(Column 02)Summary: Gives a brief account of the Augusta Republican party, the appointments and committees they formed, and motions passed.
(Names in announcement: John A. Harman, W. W. Newman, A. T. Maupin, Joseph Black, Oscar Morris, George A. Smith, William Lewis, Philip Rosell, F. S. Tukey, John A. Harman)Full Text of Article:Married
In pursuance of the call of the Republican State Executive Committee, the Republicans of Augusta county met at the Town Hall in Staunton on Monday the 22nd inst. On motion, Maj. John A. Harman was called to the Chair and W.W. Newman, appointed Secretary.
On motion a committee of five were appointed to report the names of suitable persons to represent the county of Augusta in the Petersburg nominating convention. The committee retired and after consultation agreed to report the names of A.T. Maupin, Joseph Black, and Oscar Morris, as delegates, and Geo. A. Smith, Wm. Lewis and Philip Rosell, as alternates. The report was unanimously adopted.
Upon motion this same committee was empowered to appoint an Executive committee for the county, and to report the same to the State Central committee at Richmond.
Mr. F.S. Tukey of Caroline, being present was called upon and in response to the call, addressed the meeting at some length. A short address was also made by A.T. Maupin.
The State Journal, at Richmond, and the papers of the town were requested to publish the proceedings of this meeting.
Upon motion the meeting adjourned.
JOHN A HARMAN, Chairman,
W.W. Newman, Secretary.
(Column 02)Summary: John C. Valentine of Augusta and Miss Sarah F. Burgess of Albemarle were married on February 18th at the residence of the bride's father near Charlottesville by the Rev. Mr. Bowman.Married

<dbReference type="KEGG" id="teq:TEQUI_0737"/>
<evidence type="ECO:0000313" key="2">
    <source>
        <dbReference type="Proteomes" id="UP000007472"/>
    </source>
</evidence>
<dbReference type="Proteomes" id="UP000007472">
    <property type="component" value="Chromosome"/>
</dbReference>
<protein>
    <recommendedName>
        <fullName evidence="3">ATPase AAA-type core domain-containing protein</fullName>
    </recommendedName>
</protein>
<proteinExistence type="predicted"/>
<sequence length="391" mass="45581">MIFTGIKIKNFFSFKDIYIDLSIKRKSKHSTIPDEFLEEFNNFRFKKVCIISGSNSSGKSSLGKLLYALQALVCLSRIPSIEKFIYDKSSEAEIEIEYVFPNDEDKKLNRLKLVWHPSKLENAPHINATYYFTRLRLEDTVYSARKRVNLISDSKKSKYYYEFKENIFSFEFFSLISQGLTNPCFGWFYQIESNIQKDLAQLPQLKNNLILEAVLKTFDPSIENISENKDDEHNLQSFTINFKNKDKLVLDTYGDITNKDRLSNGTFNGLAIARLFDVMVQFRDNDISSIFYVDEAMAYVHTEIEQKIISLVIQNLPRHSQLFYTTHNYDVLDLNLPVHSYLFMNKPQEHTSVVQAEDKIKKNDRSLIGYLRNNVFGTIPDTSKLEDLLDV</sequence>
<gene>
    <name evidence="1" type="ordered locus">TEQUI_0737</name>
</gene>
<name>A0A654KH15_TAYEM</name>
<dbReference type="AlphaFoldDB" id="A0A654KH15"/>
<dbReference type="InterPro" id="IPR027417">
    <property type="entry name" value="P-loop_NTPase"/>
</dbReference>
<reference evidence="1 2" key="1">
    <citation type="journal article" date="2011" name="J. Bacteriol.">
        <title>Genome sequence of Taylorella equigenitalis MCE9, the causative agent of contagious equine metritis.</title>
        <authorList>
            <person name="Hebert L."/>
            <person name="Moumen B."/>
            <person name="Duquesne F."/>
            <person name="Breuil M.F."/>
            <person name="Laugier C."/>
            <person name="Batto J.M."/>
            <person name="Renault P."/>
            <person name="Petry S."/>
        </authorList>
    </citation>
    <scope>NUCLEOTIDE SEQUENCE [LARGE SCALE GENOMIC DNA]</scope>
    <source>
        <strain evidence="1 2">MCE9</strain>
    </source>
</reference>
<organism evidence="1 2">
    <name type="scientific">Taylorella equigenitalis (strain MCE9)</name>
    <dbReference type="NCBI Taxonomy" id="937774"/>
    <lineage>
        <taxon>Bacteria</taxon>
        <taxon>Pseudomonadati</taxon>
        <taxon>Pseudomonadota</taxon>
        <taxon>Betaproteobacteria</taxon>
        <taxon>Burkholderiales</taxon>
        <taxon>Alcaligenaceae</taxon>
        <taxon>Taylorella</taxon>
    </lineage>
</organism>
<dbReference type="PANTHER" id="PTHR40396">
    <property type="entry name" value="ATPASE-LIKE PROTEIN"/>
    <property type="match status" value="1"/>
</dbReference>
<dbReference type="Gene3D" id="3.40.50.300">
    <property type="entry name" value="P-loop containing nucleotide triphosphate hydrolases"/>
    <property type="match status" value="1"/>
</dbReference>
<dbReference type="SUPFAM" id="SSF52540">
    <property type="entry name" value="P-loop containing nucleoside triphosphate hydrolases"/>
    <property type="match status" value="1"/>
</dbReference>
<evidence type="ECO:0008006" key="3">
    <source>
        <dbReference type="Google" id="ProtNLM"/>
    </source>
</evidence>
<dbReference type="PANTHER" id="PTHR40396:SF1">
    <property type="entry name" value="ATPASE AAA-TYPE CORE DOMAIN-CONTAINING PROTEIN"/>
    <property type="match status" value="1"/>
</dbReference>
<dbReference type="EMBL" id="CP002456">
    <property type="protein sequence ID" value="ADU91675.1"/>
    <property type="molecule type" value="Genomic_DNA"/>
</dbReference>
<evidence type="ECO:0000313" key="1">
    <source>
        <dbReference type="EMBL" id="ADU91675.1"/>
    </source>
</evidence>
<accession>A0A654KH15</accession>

(Names in announcement: John C. Valentine, Sarah F. Burgess, Rev. Bowman)
(Column 02)Summary: Dr. Robert S. Hamilton and Miss M. Ella Allen, both of Augusta, were married at Staunton's Presbyterian Church on February 19th by the Rev. W. E. Baker.Married
(Names in announcement: Dr. Robert S. Hamilton, M. Ella Allen, Rev. W. E. Baker)
(Column 02)Summary: Col. R. Turk of Augusta and Mrs. E. M. Hull of Highland were married on February 18th by the Rev. William R. McNeer.Married
(Names in announcement: Col. R. Turk, E. M. Hull, Rev. William R. McNeer)
(Column 02)Summary: James A. Gregory and Miss Fannie J. Pierce, both of Augusta, were married on February 18th at the residence of the bride's parents by the Rev. J. J. Engle.Married
(Names in announcement: James A. Gregory, Fannie J. Pierce, Rev. J. J. Engle)
(Column 02)Summary: Dr. James C. Dunlap of Middlebrook and Miss Rosa A. Nelson of Richmond were married on February 17th by the Rev. Dr. Charles Minnigerode.Married
(Names in announcement: Dr. James C. Dunlap, Rosa A. Nelson, Rev. Charles Minnigerode)
(Column 02)Summary: Alpheus Bowman of Rockingham and Miss Mollie Killian of Augusta were married on February 11th by the Rev. S. Henkel.Married
(Names in announcement: Alpheus Bowman, Mollie Killian, Rev. S. Henkel)
(Column 02)Summary: John White and Isabella Wade, both of Augusta, were married on February 16th by the Rev. J. Killian.Married
(Names in announcement: John White, Isabella Wade, Rev. J. Killian)
(Column 02)Summary: Luther O. Rear of Kentucky and Miss Jennie B. Koiner of Augusta were married near Middlebrook at the residence of Mr. P. Strouse on February 7th by the Rev. A. A. J. Bushong.Married
(Names in announcement: Luther O. Rear, Jennie B. Koiner, P. Strouse, Rev. A. A. J. Bushong)
(Column 02)Summary: David C. Hanger and Miss Lina E. Rusmisel, both of Augusta, were married in Middlebrook on February 11th by the Rev. A. A. J. Bushong.Married
(Names in announcement: David C. Hanger, Lina E. Rusmisel, Rev. A. A. J. Bushong)
(Column 02)Summary: Luther Hailman and Miss Lizzie V. Shuey, both of Augusta, were married on February 14th at the residence of the bride's father by the Rev. A. A. J. Bushong.Died
(Names in announcement: Luther Hailman, Lizzie V. Shuey, Rev. A. A. J. Bushong)
(Column 02)Summary: U. D. Poe died near Spring Hill on February 10th. He was 62 years old.Died
(Names in announcement: U. D. Poe)
(Column 02)Summary: Mrs. Ann C. Robertson, wife of Col. George C. Robertson, died near New Hope on February 8th. She was 75 years old.Died
(Names in announcement: Ann C. Robertson, Col. George C. Robertson)
(Column 02)Summary: Miss Mattie J. Byers, daughter of Capt. John S. Byers, died on Monday.
(Names in announcement: Mattie J. Byers, Capt. John S. Byers)